Flipping out over boozy buttermilk
September 5th, 2013
02:30 PM ET
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Editor's note: The Southern Foodways Alliance delves deep in the history, tradition, heroes and plain old deliciousness of Southern food. Today's contributor, Lindsey Kate Reynolds, is a native Texan beginning her M.A. in Southern Studies. She blogs about cocktails at TheGoodetimeGals.com and Tweets @LindseyKateR.

Nog, flip, fizz, grog, shrub, smash.

Besides being vaguely onomatopoeic terms, these are all old-school drinks that used to be quite common in bars more than one hundred years ago. Fallen out of fashion due to the vodka craze of the Cold War cocktail days, today’s spirits renaissance is bringing them back to life with a vengeance.

Though you might not always want to use a dozen eggs and shake drinks for a combined thirty minutes when entertaining, sometimes a special occasion calls for a more luxurious cocktail. Enter the flip.

According to the Oxford English Dictionary, “flip” was first used in 1695 to describe a potent mixture of beer, rum and sugar...heated up with a warm iron. (I have absolutely no idea how this would work but it sounds messy and slightly dangerous.) The scalding iron caused the drink to froth and flip, and thus the “flip” was born. It’s also been said the name “flip” came from the pouring back and forth of your eggy alcoholic beverage into two containers to mix it well. Thank goodness for shakers today.

Regardless of the etymology, today a flip usually means a concoction of spirit, egg, sugar, spice, and the optional presence of cream. I can’t imagine cream ever being a non-option, but there you have it.

When I was challenged to come up with a cocktail recipe inspired by the upcoming Women at Work symposium, I knew I wanted something feminine and strong with a twist.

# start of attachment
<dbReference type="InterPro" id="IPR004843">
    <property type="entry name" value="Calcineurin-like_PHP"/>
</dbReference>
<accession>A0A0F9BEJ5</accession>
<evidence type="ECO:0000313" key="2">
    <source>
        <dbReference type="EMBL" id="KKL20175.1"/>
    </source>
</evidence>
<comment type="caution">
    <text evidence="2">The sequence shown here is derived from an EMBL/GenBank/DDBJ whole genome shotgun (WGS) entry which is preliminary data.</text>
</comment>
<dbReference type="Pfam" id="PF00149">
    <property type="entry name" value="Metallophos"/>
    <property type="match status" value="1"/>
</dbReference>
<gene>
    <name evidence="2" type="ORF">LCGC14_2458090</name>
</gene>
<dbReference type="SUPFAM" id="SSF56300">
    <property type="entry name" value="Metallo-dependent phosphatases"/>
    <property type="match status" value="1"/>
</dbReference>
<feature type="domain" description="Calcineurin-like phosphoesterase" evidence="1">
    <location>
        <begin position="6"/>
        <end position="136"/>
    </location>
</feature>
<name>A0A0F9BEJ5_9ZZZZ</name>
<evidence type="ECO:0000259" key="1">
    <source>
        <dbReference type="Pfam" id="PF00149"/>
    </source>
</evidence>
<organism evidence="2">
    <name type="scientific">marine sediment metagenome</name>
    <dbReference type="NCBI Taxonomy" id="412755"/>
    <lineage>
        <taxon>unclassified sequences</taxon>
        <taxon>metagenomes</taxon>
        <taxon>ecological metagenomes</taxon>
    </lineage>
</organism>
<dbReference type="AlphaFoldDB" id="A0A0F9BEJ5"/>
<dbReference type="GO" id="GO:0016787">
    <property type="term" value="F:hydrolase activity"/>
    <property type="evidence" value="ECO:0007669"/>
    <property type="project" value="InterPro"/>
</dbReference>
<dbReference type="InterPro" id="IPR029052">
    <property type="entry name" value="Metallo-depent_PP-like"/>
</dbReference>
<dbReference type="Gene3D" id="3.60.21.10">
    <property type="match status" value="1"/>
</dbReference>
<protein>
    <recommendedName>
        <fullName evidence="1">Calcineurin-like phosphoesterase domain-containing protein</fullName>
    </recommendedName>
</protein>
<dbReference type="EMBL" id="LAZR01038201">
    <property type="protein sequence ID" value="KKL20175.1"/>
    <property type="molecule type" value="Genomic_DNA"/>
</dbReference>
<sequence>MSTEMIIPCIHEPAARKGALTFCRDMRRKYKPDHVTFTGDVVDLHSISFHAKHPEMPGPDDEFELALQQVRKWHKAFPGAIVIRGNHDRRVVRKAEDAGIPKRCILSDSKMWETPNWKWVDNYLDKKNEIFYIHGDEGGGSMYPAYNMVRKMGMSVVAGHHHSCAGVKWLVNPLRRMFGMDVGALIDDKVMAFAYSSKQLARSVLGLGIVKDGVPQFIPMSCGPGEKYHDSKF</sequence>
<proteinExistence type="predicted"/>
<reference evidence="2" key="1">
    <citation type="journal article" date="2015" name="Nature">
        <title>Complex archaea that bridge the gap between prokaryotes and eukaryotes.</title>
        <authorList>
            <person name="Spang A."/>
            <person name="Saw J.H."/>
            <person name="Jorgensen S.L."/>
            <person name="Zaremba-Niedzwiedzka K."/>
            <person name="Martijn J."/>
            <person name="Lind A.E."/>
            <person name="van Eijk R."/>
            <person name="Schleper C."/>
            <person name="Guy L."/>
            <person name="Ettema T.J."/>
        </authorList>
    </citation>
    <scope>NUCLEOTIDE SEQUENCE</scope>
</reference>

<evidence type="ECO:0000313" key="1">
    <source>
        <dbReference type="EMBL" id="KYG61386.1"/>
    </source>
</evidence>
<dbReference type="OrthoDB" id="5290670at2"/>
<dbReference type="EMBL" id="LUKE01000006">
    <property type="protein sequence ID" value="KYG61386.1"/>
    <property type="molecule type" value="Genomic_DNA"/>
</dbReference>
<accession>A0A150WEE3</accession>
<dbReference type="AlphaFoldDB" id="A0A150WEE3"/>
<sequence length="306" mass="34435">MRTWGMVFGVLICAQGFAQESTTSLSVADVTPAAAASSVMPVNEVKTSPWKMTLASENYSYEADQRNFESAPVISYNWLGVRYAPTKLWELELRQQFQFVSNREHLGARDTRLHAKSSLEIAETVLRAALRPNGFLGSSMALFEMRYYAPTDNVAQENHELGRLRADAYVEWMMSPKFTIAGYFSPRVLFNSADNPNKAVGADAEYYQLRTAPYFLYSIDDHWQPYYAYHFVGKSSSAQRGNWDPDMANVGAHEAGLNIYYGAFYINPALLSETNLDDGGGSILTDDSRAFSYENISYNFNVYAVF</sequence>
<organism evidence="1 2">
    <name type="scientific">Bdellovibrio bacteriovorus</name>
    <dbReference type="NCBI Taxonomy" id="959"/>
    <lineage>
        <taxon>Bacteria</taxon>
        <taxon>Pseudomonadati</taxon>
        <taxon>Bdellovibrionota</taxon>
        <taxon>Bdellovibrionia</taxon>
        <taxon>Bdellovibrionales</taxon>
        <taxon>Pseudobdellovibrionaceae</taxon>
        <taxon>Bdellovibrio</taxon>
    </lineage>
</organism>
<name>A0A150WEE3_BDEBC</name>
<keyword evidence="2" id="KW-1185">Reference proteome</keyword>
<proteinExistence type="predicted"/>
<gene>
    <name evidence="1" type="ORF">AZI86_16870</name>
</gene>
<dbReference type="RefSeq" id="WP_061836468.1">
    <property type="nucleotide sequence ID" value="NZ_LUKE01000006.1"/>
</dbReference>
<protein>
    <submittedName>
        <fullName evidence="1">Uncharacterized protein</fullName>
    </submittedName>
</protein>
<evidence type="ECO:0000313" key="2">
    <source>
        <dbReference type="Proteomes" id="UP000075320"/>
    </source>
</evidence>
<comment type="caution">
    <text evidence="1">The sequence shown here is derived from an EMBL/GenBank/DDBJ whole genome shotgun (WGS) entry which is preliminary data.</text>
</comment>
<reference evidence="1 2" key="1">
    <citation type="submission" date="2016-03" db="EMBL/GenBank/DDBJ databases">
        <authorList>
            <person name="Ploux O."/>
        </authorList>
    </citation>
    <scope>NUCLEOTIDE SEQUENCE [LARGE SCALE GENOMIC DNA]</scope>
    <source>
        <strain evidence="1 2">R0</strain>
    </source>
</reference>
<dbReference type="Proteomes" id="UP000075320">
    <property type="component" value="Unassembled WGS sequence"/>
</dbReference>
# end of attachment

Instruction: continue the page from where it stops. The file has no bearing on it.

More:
My muse for The Buttermilk Broad came from my favorite dessert, buttermilk pie. Though deceivingly simple, a well-executed buttermilk pie is not easy to come by. The addition of cinnamon and nutmeg add an autumnal element, and the whole egg makes it decadently silky and frothy.

I hope it’s an appropriate homage to all Southern women, but I’d suggest no more than two or you might find yourself dancing on tables. You’ll find the recipe below:

The Buttermilk Broad
Makes one drink

1 whole egg
1 ounce buttermilk
1 ounce sorghum simple syrup (equal parts water and sorghum brought to a boil then cooled)
2 ounces bourbon
1/2 ounce vanilla extract
Sprinkle of cinnamon
Sprinkle of nutmeg

Shake together yolk only with several ice cubes for thirty seconds. Add rest of ingredients. Shake vigorously for two minutes. Strain into small coupe glass. Garnish with cinnamon and nutmeg.

Read more at the Southern Foodways Alliance's blog

Previously:
5@5 – Low-alcohol bottles for your summer bar
Meet for a julep at gin o'clock



soundoff (4 Responses)
  1. Weeds

    Buttermilk – love the stuff, in a tall glass or in baking. I would never have imagined buttermilk in a cocktail. It doesn't sound right but I will definitely give this one a go. After all it does have bourbon with nice spices. If nothing else make the drink sans buttermilk, serve as a shot and chase it with the 4% chunky buttermilk. yum.

    September 6, 2013 at 5:46 pm | Reply
    • RC

      The way that glass looks when it's empty...yuk!

      September 6, 2013 at 7:13 pm | Reply
  2. RC

    Something like this might be the only way I could stomach buttermilk.

    September 5, 2013 at 6:03 pm | Reply
    • AleeD®

      Buttermilk, egg nog, whole milk – same same. Don't care for any of them.

      September 6, 2013 at 6:54 am | Reply

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